They still have the capacity to convey more with a glance than most couples can by chattering for an hour. I saw it happen at the party, when they stepped aside for a few moments to speak privately with one another, soul to soul, as if they were the only ones in the room. The protective masks they wear around everyone else, presenting them to the world in their roles of Starfleet officers, friends, and comrades, are imperceptible when they address each other, yet when the outside world intrudes, their masks snap back up over their faces. It's fascinating to watch.

The Rikers were there, too, as my guests. Will told me that since he can't have Geordie La Forge as his chief engineer any more (and he knows he can't, now that Geordie has his own command), the only chief engineer that's acceptable to him is Commander B'Elanna Torres. To keep her on his ship, Riker told me, he'll even put up with that irritatingly heroic pilot husband of hers, the one that will never make captain, despite having all the goods to be a great one. Whenever it seems Tom might actually have a shot at commanding his own vessel some day, he does something to keep himself from being promoted. I had to laugh. From the twinkle in his eye, I think Captain Riker is happy Tom would prefer to be a good pilot on the Enterprise than an unhappy first officer or captain anywhere else. Will knows something about staying put when you know it's the right place to be.

Besides, the only thing Riker and I have a harder time seeing than "Captain Thomas E. Paris" is "Admiral Thomas E. Paris." It may be that Tom has so much abhorrence for fulfilling that old ambition of his father's, he's found the sure way not to become an admiral. Never get promoted to captain.

Even though most Starfleet vessels no longer routinely have families with children on board, Tom and B'Elanna have an exemption for theirs to live on the Enterprise, just as Deanna and Will have for their son. It's a generally accepted perk for senior staff members on most large Federation vessels, especially when the captain feels an officer is essential for the optimal operations of the ship. It's a risk for children to be on board during battle, yet most officers agree that the alternative - long postings away from families, or no families at all - are worse. I quite agree. When the family exemption rule came up for review, right after I was named to the admiralty, I was one of those who fought most vociferously to maintain it.

The Ayalas came, too, but Culhane could not. He sent his regards from his posting on the Lexington. The Delaney sisters were unable to attend, either. Megan left Starfleet and is living with her husband Gerron on Deep Space Nine. She couldn't come because she's close to her due date for her second child. Jenny is on Deep Space Nine as well, but she's scheduled to go on a deep space mission as Chief of Astrometrics as soon as her new ship docks to pick her up. Otherwise, she assured me, she would have been here.

Chakotay is no longer in Starfleet. He sent greetings from his home on New Dorvan. I've met his wife. A lovely woman, tall and slender, with auburn hair and a very strong jaw which gives her quite an exotic look. V'alaan is a psychologist and counselor, specializing in the way people deal with extreme stress. That's how they met. She came to study Chakotay, and something clicked between them. I miss him desperately, but I'm happy for him. He's one of the dearest friends I've ever had in my life, and I'll always wish him well.\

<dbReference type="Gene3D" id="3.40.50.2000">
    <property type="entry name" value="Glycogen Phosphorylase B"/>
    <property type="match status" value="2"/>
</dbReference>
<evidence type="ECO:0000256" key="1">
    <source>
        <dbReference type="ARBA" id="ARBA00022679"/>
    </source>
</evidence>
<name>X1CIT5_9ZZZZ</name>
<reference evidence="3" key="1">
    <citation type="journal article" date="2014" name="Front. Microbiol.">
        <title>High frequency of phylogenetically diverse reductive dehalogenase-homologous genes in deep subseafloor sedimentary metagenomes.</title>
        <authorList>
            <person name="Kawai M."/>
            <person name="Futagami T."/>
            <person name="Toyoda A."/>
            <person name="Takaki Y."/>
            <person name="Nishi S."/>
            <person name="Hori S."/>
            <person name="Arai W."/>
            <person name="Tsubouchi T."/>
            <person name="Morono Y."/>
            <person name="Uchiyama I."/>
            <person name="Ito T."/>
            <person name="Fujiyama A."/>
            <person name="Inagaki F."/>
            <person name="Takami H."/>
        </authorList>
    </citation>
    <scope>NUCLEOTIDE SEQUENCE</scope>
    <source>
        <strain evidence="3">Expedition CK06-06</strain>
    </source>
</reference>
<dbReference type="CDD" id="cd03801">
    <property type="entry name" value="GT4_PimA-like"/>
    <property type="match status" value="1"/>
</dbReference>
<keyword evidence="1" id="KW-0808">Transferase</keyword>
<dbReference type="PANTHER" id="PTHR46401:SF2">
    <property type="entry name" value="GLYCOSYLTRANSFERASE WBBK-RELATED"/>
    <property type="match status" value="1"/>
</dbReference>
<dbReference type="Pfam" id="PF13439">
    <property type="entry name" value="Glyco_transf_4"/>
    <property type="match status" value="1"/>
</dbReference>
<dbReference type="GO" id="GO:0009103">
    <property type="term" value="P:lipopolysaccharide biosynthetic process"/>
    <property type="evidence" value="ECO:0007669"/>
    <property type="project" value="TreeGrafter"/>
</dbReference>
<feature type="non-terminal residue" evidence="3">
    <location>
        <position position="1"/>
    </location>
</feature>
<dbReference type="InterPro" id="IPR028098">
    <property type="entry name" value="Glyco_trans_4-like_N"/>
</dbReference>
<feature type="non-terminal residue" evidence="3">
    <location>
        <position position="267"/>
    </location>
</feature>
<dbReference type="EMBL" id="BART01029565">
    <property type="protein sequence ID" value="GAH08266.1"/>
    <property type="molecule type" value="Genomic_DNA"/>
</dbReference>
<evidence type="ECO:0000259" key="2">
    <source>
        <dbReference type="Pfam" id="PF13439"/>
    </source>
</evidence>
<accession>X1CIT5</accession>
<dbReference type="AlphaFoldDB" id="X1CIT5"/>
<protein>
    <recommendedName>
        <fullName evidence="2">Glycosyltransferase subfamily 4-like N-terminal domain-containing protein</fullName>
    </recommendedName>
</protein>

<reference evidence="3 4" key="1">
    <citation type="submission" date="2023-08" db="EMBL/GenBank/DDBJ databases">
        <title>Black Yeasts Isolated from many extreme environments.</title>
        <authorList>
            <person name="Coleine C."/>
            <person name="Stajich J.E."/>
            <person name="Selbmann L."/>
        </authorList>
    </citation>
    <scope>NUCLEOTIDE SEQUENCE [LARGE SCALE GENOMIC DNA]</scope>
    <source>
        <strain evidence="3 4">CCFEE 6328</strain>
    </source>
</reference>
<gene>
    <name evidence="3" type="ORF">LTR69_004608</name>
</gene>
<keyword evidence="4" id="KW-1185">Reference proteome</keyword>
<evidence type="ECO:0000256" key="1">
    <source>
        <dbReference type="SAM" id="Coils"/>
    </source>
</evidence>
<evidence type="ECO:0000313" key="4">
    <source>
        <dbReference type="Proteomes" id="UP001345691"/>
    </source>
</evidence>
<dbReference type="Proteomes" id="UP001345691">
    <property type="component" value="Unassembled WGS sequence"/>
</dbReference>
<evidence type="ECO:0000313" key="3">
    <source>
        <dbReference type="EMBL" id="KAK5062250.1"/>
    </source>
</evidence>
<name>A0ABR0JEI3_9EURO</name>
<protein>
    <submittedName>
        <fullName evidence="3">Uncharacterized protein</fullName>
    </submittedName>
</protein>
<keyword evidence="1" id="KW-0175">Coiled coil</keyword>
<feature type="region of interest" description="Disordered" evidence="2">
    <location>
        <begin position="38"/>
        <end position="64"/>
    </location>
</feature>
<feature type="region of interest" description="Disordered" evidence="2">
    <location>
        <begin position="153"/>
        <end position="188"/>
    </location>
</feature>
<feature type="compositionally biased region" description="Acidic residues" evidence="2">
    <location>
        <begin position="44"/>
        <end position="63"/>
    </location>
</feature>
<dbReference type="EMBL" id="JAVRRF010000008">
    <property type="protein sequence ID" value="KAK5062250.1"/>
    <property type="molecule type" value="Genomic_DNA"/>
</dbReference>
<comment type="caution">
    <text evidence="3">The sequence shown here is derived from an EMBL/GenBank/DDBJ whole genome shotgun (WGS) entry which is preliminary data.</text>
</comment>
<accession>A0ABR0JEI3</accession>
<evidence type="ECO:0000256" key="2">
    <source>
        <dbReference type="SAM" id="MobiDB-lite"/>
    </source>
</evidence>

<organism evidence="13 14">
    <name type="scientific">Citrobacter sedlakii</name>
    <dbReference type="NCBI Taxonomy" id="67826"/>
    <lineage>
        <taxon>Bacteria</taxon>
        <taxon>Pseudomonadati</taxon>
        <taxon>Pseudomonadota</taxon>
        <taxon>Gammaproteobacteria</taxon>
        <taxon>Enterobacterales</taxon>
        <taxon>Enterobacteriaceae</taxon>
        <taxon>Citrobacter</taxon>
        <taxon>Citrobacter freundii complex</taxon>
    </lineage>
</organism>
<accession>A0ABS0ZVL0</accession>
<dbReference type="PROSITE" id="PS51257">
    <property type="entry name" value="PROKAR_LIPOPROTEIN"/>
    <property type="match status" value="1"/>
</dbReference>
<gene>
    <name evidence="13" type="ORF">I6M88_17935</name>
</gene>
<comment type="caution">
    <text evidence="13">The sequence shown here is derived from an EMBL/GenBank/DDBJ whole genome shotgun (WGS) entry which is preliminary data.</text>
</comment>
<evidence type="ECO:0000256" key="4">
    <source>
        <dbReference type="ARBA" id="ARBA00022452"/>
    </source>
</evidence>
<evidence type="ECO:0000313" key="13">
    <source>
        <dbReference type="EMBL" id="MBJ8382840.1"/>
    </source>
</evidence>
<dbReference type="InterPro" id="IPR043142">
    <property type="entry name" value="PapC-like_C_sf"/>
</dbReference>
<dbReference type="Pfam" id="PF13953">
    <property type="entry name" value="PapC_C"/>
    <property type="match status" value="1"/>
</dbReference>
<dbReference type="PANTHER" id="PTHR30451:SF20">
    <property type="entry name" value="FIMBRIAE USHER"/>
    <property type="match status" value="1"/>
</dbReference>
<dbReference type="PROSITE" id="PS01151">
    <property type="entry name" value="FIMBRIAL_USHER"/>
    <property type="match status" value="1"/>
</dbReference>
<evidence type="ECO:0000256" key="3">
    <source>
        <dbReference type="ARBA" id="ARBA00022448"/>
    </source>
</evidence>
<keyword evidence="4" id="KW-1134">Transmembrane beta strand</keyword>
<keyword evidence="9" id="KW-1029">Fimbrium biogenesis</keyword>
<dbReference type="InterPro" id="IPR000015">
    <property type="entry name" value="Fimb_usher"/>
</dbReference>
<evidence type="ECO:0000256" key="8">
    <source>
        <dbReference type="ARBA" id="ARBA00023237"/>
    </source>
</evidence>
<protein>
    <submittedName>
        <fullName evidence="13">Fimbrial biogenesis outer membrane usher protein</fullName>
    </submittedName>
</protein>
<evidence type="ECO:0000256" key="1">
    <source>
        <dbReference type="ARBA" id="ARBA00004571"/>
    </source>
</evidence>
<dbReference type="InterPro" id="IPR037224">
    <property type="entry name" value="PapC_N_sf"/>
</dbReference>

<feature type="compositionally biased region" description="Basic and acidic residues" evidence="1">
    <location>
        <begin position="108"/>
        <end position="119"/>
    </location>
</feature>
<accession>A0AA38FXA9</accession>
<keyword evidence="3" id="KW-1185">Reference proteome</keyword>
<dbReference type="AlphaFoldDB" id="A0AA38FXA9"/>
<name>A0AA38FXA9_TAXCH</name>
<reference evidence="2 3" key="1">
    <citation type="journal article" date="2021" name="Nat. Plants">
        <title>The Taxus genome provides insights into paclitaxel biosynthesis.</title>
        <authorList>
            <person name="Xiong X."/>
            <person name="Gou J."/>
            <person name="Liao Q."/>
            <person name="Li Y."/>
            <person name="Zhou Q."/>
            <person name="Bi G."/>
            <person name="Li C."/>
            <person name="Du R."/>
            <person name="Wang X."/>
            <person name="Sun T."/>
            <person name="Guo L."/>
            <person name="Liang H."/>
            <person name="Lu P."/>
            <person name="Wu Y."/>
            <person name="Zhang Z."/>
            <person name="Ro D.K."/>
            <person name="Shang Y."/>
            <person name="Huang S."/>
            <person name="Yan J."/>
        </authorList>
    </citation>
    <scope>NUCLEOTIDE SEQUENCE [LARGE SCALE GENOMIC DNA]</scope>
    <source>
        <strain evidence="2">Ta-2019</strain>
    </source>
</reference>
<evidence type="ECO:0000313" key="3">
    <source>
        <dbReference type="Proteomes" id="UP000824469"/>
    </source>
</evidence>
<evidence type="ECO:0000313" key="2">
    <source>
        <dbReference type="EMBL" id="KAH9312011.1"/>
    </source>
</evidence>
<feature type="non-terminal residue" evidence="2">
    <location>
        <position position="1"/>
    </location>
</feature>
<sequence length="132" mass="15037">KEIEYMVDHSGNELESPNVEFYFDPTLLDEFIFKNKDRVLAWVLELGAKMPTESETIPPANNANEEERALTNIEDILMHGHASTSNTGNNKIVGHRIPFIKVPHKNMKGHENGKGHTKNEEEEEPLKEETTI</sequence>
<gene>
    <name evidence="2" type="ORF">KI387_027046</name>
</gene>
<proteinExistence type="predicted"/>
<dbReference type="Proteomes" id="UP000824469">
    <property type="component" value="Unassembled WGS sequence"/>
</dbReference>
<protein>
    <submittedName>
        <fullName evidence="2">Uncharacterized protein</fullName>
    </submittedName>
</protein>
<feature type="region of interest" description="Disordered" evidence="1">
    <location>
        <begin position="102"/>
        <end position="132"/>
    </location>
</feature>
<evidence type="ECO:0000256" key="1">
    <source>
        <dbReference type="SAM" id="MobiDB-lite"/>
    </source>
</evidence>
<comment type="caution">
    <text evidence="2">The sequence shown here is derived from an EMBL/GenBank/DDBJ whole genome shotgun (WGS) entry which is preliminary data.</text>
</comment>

Seeing so many of my crew today has made me rather contemplative tonight. When I review my life, I can't help but reconsider some of my decisions in light of what I now know of the "whole picture" - something that none of us can know while we are in the midst of living our lives. I can see I was harder on myself, and maybe even harder on others, than I needed to be back in the Delta Quadrant. That unexpected posting made Kathryn Janeway's career, even as it ruined her life as a woman.

Oh, it's not like I'm dissatisfied with my life, far from it. My work has been fulfilling, especially since I've been in the Admiralty. I've made a difference in so many ways since bringing Voyager back home. I have good friends from before, during, and after my days on Voyager. I have my niece and nephew, Phoebe's children. I don't really miss having a family.

Well, actually, that isn't accurate. I do have a family, I guess. I haven't seen them for years and they may not look much like their father and me, but they are our children, just as much as the children Tom conceived with B'Elanna belong to the two of them. I would like to think that that bizarre interlude created some good in the universe - that those descendants of Tom and myself are even now populating a lonely Delta Quadrant world. They're the only babies I ever had. I wish them and theirs all long and happy lives, as any mother does, even if I was snatched away from them before I could give them anything more than life.

I don't know if I miss never having had a husband. I came close twice - and perhaps three times, if I count Chakotay. Since coming home I've known some very good men. I've taken lovers when I've wanted them, although I can say without question that none of them has ever satisfied me the way Chakotay did on New Earth. I must have been insane not to have at least tried to continue our relationship on board Voyager, considering the way we were condemned about our time on New Earth after our return to the Alpha Quadrant.

That's one thing that still amazes me. We thought we had reached the end of our journey. Why should we have followed Starfleet protocols there? It never made sense. If that is "disregarding protocols," I may as well have gone the rest of the way and had a private life on Voyager after all. How much more could they have harassed us?